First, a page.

Tanned skin and wealth, health, and beauty[edit]

In the 20th Century, in American and European societies, bronze or tanned skin became prevalent as a sign of wealth and prosperity, challenging the notion that wealth was demonstrated by having fair skin.[12] Tanned skin became a signifier of wealth, as in America and parts of Europe, only the rich could afford to vacation to the world's warmer regions for extended periods of time, and bask in the sun.[12] Tanning became representative of a luxurious lifestyle, until mass tourism made vacationing more attainable for the working class in the 1950s and 1960s.[12] At this time, rather than wealth, glowing, tanned skin began to represent health and beauty.[12] Modern medical knowledge and awareness now warns of the connection between prolonged sun-exposure and tanning to skin cancer.[12]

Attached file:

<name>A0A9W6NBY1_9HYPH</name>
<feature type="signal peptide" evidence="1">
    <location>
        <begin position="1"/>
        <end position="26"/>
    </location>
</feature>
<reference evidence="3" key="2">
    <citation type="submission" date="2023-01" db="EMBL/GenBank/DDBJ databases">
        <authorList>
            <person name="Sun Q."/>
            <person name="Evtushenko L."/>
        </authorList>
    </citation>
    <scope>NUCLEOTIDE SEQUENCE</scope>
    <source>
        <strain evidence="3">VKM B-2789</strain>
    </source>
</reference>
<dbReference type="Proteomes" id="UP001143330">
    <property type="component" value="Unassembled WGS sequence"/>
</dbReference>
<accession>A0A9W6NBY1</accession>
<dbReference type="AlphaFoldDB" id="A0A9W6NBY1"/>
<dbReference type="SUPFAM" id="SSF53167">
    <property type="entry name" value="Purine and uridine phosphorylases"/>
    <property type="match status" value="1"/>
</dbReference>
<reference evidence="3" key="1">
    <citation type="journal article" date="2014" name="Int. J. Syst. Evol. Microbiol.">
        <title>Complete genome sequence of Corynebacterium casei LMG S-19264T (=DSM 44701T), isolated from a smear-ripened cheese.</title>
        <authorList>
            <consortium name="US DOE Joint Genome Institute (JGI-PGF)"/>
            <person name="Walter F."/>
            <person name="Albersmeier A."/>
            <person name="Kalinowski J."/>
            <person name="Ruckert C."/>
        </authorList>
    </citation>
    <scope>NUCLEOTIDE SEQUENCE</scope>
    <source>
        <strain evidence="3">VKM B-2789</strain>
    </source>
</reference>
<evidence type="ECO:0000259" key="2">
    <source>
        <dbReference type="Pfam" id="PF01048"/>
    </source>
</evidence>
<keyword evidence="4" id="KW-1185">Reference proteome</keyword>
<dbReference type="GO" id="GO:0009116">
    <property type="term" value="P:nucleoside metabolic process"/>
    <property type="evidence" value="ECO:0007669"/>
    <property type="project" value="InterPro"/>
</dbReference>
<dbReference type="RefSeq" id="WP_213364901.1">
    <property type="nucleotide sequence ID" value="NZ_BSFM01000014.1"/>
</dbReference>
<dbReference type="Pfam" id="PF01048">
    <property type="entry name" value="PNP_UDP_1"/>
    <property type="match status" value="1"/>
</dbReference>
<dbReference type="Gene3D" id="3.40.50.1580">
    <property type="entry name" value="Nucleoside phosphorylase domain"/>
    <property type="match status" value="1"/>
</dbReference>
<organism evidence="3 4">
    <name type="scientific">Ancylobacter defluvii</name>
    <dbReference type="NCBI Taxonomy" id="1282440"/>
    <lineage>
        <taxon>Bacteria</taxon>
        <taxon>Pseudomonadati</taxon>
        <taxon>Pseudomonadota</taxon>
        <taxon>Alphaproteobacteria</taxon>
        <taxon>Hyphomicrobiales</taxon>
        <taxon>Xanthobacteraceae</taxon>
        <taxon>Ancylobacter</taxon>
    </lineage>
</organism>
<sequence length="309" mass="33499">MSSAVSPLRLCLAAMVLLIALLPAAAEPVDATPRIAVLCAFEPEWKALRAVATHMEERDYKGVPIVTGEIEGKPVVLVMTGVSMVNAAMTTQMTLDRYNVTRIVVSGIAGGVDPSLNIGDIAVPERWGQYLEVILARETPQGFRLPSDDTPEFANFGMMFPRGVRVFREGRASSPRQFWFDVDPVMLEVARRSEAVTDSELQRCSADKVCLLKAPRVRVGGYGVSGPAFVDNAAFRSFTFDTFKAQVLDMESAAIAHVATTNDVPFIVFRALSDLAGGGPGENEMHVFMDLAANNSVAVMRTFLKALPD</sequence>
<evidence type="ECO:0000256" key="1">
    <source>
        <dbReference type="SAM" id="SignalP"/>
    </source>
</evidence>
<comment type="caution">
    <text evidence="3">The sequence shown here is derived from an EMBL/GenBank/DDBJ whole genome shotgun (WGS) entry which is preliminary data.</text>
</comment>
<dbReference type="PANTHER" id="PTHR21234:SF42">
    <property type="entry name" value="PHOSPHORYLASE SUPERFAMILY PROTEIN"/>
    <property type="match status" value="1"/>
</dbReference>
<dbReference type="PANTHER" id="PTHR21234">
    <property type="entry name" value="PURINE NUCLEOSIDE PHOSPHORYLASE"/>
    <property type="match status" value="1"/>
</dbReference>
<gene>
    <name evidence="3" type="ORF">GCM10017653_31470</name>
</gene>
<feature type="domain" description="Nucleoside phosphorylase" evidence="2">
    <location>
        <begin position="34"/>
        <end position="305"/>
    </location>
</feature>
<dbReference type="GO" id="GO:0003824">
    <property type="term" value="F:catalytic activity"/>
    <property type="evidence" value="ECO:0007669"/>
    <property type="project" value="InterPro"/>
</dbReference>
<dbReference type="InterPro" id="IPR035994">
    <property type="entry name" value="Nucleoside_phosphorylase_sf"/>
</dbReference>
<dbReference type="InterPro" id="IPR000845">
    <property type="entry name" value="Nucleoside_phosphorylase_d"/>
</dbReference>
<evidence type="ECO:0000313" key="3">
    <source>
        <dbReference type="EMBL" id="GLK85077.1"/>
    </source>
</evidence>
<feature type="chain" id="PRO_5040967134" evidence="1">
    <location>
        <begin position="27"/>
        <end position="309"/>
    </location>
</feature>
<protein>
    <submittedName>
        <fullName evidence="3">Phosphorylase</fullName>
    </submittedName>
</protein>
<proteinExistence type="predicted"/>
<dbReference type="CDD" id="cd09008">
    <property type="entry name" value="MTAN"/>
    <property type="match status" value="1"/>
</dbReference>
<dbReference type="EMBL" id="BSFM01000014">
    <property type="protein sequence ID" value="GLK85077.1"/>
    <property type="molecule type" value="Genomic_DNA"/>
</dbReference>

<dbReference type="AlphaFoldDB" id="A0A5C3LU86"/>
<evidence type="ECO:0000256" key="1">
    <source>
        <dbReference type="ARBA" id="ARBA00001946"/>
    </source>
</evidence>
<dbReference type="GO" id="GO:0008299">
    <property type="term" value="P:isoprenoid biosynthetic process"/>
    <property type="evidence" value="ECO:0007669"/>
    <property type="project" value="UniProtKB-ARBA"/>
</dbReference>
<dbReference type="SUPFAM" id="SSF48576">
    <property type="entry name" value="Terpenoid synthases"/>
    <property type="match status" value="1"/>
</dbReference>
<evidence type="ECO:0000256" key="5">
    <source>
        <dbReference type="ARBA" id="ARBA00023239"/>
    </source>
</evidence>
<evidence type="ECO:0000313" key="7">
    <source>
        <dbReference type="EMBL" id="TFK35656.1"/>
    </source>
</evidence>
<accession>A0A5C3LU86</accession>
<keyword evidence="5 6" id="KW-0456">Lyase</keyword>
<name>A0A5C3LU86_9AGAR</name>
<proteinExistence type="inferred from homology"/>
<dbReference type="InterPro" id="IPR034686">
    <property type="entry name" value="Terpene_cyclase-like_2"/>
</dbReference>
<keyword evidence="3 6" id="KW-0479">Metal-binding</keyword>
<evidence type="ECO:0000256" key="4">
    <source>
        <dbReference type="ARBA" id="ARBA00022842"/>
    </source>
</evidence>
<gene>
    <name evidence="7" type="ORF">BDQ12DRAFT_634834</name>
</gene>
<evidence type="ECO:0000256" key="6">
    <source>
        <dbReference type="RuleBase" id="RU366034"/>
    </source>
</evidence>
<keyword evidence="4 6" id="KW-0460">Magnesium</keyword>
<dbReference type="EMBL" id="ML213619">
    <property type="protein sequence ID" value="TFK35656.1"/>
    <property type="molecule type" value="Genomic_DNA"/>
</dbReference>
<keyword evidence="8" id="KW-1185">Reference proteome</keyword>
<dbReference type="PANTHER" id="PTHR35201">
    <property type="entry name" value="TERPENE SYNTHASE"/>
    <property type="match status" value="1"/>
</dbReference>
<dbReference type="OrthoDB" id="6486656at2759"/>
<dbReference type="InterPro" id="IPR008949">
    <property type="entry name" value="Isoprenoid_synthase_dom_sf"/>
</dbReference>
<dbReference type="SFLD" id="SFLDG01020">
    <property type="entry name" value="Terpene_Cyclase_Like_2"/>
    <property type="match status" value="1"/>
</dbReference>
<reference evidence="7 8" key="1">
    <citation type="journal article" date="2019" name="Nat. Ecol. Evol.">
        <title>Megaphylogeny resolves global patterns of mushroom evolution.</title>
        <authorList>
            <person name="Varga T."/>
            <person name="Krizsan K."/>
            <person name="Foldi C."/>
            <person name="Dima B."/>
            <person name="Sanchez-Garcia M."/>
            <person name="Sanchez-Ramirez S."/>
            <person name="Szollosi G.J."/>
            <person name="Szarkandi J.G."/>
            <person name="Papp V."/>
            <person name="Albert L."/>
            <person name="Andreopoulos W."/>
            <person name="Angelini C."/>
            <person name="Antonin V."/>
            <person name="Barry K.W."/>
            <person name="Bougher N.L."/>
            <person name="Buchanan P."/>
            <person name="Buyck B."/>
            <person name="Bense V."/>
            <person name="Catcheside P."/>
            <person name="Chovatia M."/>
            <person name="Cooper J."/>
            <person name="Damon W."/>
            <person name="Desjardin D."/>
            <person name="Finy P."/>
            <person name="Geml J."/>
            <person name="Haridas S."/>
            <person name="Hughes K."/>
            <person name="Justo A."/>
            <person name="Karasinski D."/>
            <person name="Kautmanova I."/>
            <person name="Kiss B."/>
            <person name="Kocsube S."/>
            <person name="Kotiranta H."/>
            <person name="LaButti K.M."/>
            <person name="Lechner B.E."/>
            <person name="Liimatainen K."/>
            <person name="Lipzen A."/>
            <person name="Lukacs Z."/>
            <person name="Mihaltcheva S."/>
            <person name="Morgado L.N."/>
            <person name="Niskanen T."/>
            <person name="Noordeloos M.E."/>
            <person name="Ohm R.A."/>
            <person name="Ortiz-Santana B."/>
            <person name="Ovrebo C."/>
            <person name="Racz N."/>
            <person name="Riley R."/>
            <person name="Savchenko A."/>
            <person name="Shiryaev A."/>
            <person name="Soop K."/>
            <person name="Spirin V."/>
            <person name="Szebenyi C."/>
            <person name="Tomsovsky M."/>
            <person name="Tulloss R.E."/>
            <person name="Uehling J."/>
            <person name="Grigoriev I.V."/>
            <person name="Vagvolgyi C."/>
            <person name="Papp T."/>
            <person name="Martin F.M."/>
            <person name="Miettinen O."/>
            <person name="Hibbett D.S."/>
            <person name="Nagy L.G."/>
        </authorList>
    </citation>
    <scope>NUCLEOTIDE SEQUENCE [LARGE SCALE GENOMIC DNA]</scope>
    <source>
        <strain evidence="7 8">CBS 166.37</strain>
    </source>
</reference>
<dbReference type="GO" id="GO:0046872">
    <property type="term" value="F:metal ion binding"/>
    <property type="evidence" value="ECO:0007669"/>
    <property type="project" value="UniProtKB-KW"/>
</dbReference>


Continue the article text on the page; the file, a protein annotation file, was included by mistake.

Cultural implications[edit]

African and Caribbean community[edit]

African and Caribbean community: historical background[edit]

In the black community, shadism began after African slaves were brought to North America.[14] Due to sexual contact between black slaves and white Europeans, a large population of mulatto or mixed-race individuals were born.[14] The biracial children of slave owners were often given preferential treatment, obtaining skilled household positions which were often less taxing on the body, in comparison to slaves with darker skin.[14] They also received better healthcare.[14] The occupational and health advantages to being biracial is often alluded to when describing a hierarchy of skin tone within the black community, and the connection between lighter skin and privilege.[14] It is also possible that whites preferred blacks who looked "closer to white," and rewarded them with better jobs and better healthcare, creating a system of privilege.[14]

African and Caribbean community: cultural repercussions[edit]